1 cup finely chopped fresh pineapple
1/2 cup diced red bell pepper
1/2 cup diced green bell pepper
1 cup frozen corn kernels, thawed
1 can (15 ounce) black beans, drained and rinsed
1/4 cup chopped onions
2 green chile peppers, chopped
1/4 cup orange juice
1/4 cup chopped fresh cilantro
1/2 teaspoon ground cumin
Salt and pepper to taste
In a large bowl, toss together pineapple, red bell pepper, green bell pepper, corn, black beans, onions, green chili peppers, orange juice and cilantro. Season with cumin, salt and pepper. Cover and chill in the refrigerator until serving.
1 package (8 ounces) cream cheese, softened
1/2 cup blue cheese or ranch salad dressing
1/2 cup Frank's Red Hot Original Cayenne Pepper Sauce or Frank's Red Hot Buffalo Wing Sauce
1/2 cup crumbled blue cheese or shredded mozzarella cheese
2 cans (12.5 ounces each) Swanson White Premium Chunk Chicken Breast in Water, drained
Heat oven to 350 degrees. Place cream cheese into deep baking dish. Stir until smooth. Mix in salad dressing, Frank's Red Hot Sauce and cheese. Stir in chicken. Bake 20 minutes or until mixture is heated through; stir. Garnish as desired. Serve with crackers or vegetables.
Tailgating has advanced well beyond the tailgate.
Indeed, a group of University of Tennessee at Chattanooga fans took it so far at a recent game that hardly a tailgate could be seen through the lighted palm tree, tents, portable potty, tiki torches and off-duty policeman watching over the all-day party.
"It was the first big event we've planned," says Donna Broyles, one of a core group of longtime friends who have tailgated together at every UTC home game for around five years.
The group's typical gathering draws between 35 and 75 people, she says. The luau-themed party for the team's recent game against Austin Peay State University attracted -- with drop-bys -- around 250.
Doug Dyer, one of the members of the church softball team that spawned the friendships, was the instigator of the gathering, which stretched 15 to 20 parking spaces wide on a 6-inch-deep beach of sand. He says luau parties at his Lambda Chi Alpha fraternity at UTC and a Jimmy Buffet concert he attended provided the inspiration.
"It was a lot of work, a lot of time in the planning," he says. "We may do it again next year. The challenge is to do better than the first year. Maybe we'll add a waterfall."
Planning for this year's event took the better part of a year.
"You could not talk to [Dyer] for nine months without him mentioning it," Broyles says.
The execution began the afternoon before the Sept. 14 game when a 20-ton truckload of sand arrived at the parking lot north of Finley Stadium. The core group of husbands met the truck, spread around the sand, then returned the next day at 9 a.m. to set up tents, tables and other equipment.
"The sand really kind of made it," says Dyer. "It put everybody in a luau-festival atmosphere."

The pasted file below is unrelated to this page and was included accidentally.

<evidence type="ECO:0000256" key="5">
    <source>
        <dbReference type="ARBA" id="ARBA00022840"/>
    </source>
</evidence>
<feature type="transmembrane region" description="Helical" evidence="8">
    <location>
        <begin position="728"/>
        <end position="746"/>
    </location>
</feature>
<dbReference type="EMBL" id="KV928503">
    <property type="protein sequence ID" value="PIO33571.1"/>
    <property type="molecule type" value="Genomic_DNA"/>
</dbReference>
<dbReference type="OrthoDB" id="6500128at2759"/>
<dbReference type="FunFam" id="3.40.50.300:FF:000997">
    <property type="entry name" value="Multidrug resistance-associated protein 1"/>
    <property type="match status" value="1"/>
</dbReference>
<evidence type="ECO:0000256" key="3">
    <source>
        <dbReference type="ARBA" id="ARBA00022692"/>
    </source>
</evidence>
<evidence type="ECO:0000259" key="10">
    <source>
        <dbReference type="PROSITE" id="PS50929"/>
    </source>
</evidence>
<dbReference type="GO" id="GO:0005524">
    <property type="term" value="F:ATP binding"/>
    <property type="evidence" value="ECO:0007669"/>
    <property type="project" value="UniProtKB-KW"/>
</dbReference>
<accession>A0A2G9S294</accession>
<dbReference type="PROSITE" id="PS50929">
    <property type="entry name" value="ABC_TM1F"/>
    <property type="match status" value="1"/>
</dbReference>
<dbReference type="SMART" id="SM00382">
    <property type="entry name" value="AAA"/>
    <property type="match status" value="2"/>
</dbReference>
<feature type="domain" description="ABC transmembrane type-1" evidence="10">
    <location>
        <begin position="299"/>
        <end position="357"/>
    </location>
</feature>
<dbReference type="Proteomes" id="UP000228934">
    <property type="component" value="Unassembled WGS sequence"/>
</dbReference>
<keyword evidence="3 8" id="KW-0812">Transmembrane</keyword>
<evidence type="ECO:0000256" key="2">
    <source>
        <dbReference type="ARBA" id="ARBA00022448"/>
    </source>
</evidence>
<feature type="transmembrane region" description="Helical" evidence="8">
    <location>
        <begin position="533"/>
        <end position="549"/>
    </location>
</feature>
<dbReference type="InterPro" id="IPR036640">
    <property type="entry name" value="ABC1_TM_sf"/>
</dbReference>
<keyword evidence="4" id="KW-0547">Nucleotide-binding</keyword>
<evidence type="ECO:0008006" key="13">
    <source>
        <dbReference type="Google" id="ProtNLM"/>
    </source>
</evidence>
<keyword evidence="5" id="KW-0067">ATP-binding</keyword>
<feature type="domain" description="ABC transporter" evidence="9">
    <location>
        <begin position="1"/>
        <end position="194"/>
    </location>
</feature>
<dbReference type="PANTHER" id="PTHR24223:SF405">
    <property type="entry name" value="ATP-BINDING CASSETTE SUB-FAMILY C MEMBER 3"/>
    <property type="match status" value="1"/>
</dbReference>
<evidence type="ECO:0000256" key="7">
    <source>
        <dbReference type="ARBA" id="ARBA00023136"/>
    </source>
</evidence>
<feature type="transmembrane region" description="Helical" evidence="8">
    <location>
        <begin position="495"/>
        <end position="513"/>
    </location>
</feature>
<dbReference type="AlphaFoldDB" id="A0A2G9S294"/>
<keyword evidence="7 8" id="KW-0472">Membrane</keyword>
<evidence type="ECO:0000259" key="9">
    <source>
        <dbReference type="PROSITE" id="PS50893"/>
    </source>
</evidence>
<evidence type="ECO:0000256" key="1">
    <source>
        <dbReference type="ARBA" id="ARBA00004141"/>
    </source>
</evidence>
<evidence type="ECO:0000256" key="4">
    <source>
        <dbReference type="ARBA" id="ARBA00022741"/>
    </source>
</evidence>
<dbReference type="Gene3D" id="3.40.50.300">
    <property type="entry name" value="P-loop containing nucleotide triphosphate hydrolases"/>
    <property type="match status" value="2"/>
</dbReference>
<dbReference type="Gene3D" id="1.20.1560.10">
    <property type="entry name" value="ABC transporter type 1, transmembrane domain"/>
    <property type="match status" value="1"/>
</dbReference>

The core group of wives arrived at 10:30 a.m. on game day with the food, decorations and party favors, Broyles says.
The party officially began at noon, continued until the 6 p.m. game and picked up when the game -- a 42-10 victory for the Mocs -- ended. The last truck of supplies was loaded up around midnight.
"It was perfect," Broyles says. "It was an all-day affair. It was a lot of fun."
The food was coordinated by Dyer's wife, Alison, who does that job for every tailgate party. Families brought their choice of meat for grillmasters Chuck Daniels and Tyson Elliott to prepare on the Traeger Wood Pellet Grill, and also fixed additional dishes to share.
The spread at the luau included Bang Bang Shrimp from Bonefish Grill, Buffalo chicken dip, pinwheel appetizers, a fruit-filled pineapple and watermelon, a fruit salad-filled melon, pineapple salsa, macadamia cookies and doughnuts frosted with UTC's "power C" logo.
"We don't just stand there and eat chips," says Broyles. "It's mostly snacks. We all just share it."
The hit of the day may have been the frozen daiquiris and margaritas turned out in individual machines by Mark Harvey, she says. Dyer prepared the pineapple mojitos, appropriately called Moc-itos for the event.
The off-duty policeman hired for the party made sure there was no trouble, Broyles says, and the portable potty kept people from running back and forth into the stadium.
After the game, Broyles says, all the UTC coaches -- receivers coach Will Healy is her son-in-law -- joined the party.
The group didn't even have to clean up the sand. It was donated to the stadium, where it has been reused on the field.
The party was recognized by Southern Charm Clothing, which presents a tailgating award at every UTC home game, and by a representative of the National Collegiate Tailgating Championship, who apparently came to check out tailgating in the First Tennessee Pavilion and wound up posting photos of the luau on its Facebook page and declaring that nothing at the University of Michigan, Auburn University, UCLA or the University of Miami compared to it.
"It was pretty cool," Dyer says. "We had a blast. We just wanted to bring tailgating to another level."
Contact staff writer Clint Cooper at firstname.lastname@example.org or 423-757-6497. Subscribe to my posts online at Facebook.com/ClintCooperCTFP.